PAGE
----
Nail Yakupov was selected first overall (1st Round), by the Edmonton Oilers in the 2012 NHL Entry Draft. He has played in the National Hockey League for six seasons, but you may not have heard much lately about the 24-year-old from Nizhnekamsk, Russia.
Yakupov was a teenager when he moved from Russia to pursue a career-playing hockey in North America. He was drafted by the Sarnia Sting in 2012, and played on the major junior team in the Ontario Hockey League (OHL). Yakupov played 65 games in his first season, registering 49 goals and 52 assists. His second season in Sarnia resulted in 42 games played, 31 goals and 38 assists (Plus an additional five points in the OHL playoffs). With strong OHL stats like this, it is understandable that Yakupov was drafted so high. However, many questioned if the young Russians skill-set would transfer to the NHL and if he could handle the cultural shock. Yakupov was only 5’11 and under 180 lbs when he described the OHL to Dave Borody, “It’s very different hockey to what I played last year. It’s faster, the players are stronger and more physical.”
The Nail Yakupov Journey
When the Edmonton Oiler drafted Yakupov they had already used high draft picks to build a team with Jordan Eberle, Taylor Hall and Ryan Nugent-Hopkins. The 2012-2013 season resulted in 29 wins and lost 44 games (Lost 9 in OT ). Yakupov was supposed to fix the Oilers or at least compliment the already star-studded young talent. In his first season, a lockout-shortened campaign of just 48 games, Yakupov scored 17 times and added 14 assists. It was a strong rookie season, and it appeared that Yakupov was well on his way to justifying his lofty draft position.
The next year the Oilers again tumbled down the standings and Yakupov found the back of the net only 11 times, adding another 13 assists in 63 games. The Edmonton Journal realized that the Oilers deserved some of the blame, but reports from insiders spoke of poor practice habits from the young Russian.
Yakupov’s performance dropped off even further by the time he was traded from Edmonton to the St. Louis Blues for the 2016-2017 season where he scored just three goals in 40 games. This season with the Avalanche, Yakupov is set to play most of the season, but has just nine goals and seven assists for 16 points in 49 games on the season.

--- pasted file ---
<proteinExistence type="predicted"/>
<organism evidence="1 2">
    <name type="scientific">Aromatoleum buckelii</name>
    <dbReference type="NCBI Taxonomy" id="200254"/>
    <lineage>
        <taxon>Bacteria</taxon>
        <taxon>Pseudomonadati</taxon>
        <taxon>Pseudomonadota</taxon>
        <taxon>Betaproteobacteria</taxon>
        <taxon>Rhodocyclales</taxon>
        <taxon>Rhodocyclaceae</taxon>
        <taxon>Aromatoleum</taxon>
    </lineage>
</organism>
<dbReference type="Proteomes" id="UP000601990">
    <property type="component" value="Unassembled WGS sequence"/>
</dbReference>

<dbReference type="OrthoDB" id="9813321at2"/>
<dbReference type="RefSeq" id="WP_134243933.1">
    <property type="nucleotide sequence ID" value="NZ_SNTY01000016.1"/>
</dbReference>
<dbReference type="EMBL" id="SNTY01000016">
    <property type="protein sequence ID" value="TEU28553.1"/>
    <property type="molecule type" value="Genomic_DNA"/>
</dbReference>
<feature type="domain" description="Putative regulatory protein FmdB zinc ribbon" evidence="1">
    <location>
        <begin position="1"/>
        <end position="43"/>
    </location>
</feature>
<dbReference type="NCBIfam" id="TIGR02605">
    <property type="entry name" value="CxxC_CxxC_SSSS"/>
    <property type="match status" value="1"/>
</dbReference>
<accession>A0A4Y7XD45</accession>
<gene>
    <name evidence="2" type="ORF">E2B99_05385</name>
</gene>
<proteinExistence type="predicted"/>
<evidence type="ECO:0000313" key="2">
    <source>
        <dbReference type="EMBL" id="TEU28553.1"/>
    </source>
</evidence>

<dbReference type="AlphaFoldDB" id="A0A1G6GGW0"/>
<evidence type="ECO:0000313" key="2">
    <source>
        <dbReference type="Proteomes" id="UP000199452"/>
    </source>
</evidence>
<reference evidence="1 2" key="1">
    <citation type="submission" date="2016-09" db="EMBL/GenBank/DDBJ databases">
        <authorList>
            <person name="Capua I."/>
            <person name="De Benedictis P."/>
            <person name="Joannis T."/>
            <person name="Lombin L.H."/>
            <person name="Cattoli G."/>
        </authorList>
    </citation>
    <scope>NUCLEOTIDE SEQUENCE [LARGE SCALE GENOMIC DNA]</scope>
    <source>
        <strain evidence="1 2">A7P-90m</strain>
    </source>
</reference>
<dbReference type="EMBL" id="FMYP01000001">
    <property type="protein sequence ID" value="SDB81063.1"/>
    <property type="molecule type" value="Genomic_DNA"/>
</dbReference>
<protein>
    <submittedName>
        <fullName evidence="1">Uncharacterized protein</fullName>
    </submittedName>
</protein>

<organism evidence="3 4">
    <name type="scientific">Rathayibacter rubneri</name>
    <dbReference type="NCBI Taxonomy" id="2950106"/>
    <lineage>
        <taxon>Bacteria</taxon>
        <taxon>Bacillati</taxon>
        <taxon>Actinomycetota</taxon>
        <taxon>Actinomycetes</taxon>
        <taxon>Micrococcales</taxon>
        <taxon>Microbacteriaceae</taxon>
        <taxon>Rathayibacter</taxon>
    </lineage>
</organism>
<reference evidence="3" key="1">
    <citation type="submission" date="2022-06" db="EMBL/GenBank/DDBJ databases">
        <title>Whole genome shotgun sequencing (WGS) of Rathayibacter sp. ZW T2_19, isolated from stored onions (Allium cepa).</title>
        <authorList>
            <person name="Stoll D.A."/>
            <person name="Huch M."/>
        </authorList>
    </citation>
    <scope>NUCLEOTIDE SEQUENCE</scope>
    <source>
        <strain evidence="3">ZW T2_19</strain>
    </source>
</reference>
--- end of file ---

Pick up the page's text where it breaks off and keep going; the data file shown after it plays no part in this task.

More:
Searching for the Elusive Comfort Zone
It’s never worked out in the NHL for Nail Yakupov. He’s only 24 years old with so much potential, but still no “perfect fit”. It happened with the Oilers for 4 seasons, followed by a season with the Blues and now the Avalanche for the 2017-2018 season. Yakupov’s minutes per game have fluctuated with his performance. As his statistical performance has decreased, his minutes played per game also decreased. Unfortunately, these two things work against each other and Yakupov has struggled to cement his place as a top-line winger.
Coaches have to ensure all four lines are doing their jobs and sometimes players have their minutes limited or even scratched in order to allow for a better performing player in the organization to play. Yakupov has failed to show his worth, but how do you improve your performance with limited minutes? Yakupov hasn’t figured it out yet, and time is running out. He’s already been given up on by two organizations and took a very cheap deal to play for Colorado. The young Russian may be allowing his chance in the big leagues to slip through his fingers.
When you break it down, Nail Yaupov is a good player with speed and a shot that made him over a point-per-game player in the OHL with the Sarnia Sting and that allowed him to be drafted as high as he was, and saw him excel as an NHL rookie. However, his scouting report clearly was unable to foresee his future performance in the NHL, thus far.
Yakupov is only on a one-year deal with the Avalanche, paying just $875,000 this season. He will be a restricted free agent in July. It remains to be seen if the Avalanche will make a qualifying offer to retain his rights or allow him to walk. Improving his numbers down the stretch is a must, or he could be cast aside, just another first-round bust.
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